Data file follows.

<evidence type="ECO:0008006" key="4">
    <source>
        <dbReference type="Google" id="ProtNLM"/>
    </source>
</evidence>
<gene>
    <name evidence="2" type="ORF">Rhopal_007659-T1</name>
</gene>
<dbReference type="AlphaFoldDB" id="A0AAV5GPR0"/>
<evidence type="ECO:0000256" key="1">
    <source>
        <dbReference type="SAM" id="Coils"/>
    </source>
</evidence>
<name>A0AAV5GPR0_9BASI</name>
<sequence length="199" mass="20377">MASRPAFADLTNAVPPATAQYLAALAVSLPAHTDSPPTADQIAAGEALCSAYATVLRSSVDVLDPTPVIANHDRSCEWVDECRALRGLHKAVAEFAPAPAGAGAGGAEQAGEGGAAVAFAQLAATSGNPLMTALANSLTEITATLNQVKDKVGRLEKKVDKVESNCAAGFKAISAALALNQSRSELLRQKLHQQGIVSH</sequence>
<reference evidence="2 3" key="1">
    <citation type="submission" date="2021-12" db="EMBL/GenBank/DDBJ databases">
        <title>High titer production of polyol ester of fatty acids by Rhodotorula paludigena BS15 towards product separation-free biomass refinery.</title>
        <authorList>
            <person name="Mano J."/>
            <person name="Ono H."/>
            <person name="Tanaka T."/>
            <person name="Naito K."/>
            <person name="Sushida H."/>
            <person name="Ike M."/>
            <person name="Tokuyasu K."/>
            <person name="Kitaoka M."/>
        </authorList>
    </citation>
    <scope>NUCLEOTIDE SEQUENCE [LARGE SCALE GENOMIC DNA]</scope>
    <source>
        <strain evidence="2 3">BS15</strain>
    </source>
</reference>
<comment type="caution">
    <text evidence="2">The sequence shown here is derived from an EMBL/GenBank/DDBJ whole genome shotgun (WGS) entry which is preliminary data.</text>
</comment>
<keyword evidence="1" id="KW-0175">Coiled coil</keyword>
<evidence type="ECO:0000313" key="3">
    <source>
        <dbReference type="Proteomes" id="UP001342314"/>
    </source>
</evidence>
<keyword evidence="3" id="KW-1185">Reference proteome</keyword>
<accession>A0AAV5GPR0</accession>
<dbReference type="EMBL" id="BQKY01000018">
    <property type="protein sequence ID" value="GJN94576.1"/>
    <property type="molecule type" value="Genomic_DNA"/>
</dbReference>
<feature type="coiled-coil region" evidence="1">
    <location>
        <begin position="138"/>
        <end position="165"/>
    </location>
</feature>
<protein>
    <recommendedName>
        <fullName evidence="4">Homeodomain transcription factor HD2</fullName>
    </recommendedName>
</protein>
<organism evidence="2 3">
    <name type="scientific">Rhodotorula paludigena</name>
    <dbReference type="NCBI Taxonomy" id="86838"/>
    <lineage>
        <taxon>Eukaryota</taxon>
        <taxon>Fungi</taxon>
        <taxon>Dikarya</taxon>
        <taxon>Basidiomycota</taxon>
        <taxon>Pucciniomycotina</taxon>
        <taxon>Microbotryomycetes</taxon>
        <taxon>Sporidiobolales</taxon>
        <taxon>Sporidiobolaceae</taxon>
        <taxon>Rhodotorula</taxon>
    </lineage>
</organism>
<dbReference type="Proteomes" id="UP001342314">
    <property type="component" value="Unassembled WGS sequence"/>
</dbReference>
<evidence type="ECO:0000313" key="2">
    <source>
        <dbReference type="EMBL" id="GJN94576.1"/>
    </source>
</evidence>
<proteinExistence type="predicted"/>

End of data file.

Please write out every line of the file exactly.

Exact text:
<evidence type="ECO:0008006" key="4">
    <source>
        <dbReference type="Google" id="ProtNLM"/>
    </source>
</evidence>
<gene>
    <name evidence="2" type="ORF">Rhopal_007659-T1</name>
</gene>
<dbReference type="AlphaFoldDB" id="A0AAV5GPR0"/>
<evidence type="ECO:0000256" key="1">
    <source>
        <dbReference type="SAM" id="Coils"/>
    </source>
</evidence>
<name>A0AAV5GPR0_9BASI</name>
<sequence length="199" mass="20377">MASRPAFADLTNAVPPATAQYLAALAVSLPAHTDSPPTADQIAAGEALCSAYATVLRSSVDVLDPTPVIANHDRSCEWVDECRALRGLHKAVAEFAPAPAGAGAGGAEQAGEGGAAVAFAQLAATSGNPLMTALANSLTEITATLNQVKDKVGRLEKKVDKVESNCAAGFKAISAALALNQSRSELLRQKLHQQGIVSH</sequence>
<reference evidence="2 3" key="1">
    <citation type="submission" date="2021-12" db="EMBL/GenBank/DDBJ databases">
        <title>High titer production of polyol ester of fatty acids by Rhodotorula paludigena BS15 towards product separation-free biomass refinery.</title>
        <authorList>
            <person name="Mano J."/>
            <person name="Ono H."/>
            <person name="Tanaka T."/>
            <person name="Naito K."/>
            <person name="Sushida H."/>
            <person name="Ike M."/>
            <person name="Tokuyasu K."/>
            <person name="Kitaoka M."/>
        </authorList>
    </citation>
    <scope>NUCLEOTIDE SEQUENCE [LARGE SCALE GENOMIC DNA]</scope>
    <source>
        <strain evidence="2 3">BS15</strain>
    </source>
</reference>
<comment type="caution">
    <text evidence="2">The sequence shown here is derived from an EMBL/GenBank/DDBJ whole genome shotgun (WGS) entry which is preliminary data.</text>
</comment>
<keyword evidence="1" id="KW-0175">Coiled coil</keyword>
<evidence type="ECO:0000313" key="3">
    <source>
        <dbReference type="Proteomes" id="UP001342314"/>
    </source>
</evidence>
<keyword evidence="3" id="KW-1185">Reference proteome</keyword>
<accession>A0AAV5GPR0</accession>
<dbReference type="EMBL" id="BQKY01000018">
    <property type="protein sequence ID" value="GJN94576.1"/>
    <property type="molecule type" value="Genomic_DNA"/>
</dbReference>
<feature type="coiled-coil region" evidence="1">
    <location>
        <begin position="138"/>
        <end position="165"/>
    </location>
</feature>
<protein>
    <recommendedName>
        <fullName evidence="4">Homeodomain transcription factor HD2</fullName>
    </recommendedName>
</protein>
<organism evidence="2 3">
    <name type="scientific">Rhodotorula paludigena</name>
    <dbReference type="NCBI Taxonomy" id="86838"/>
    <lineage>
        <taxon>Eukaryota</taxon>
        <taxon>Fungi</taxon>
        <taxon>Dikarya</taxon>
        <taxon>Basidiomycota</taxon>
        <taxon>Pucciniomycotina</taxon>
        <taxon>Microbotryomycetes</taxon>
        <taxon>Sporidiobolales</taxon>
        <taxon>Sporidiobolaceae</taxon>
        <taxon>Rhodotorula</taxon>
    </lineage>
</organism>
<dbReference type="Proteomes" id="UP001342314">
    <property type="component" value="Unassembled WGS sequence"/>
</dbReference>
<evidence type="ECO:0000313" key="2">
    <source>
        <dbReference type="EMBL" id="GJN94576.1"/>
    </source>
</evidence>
<proteinExistence type="predicted"/>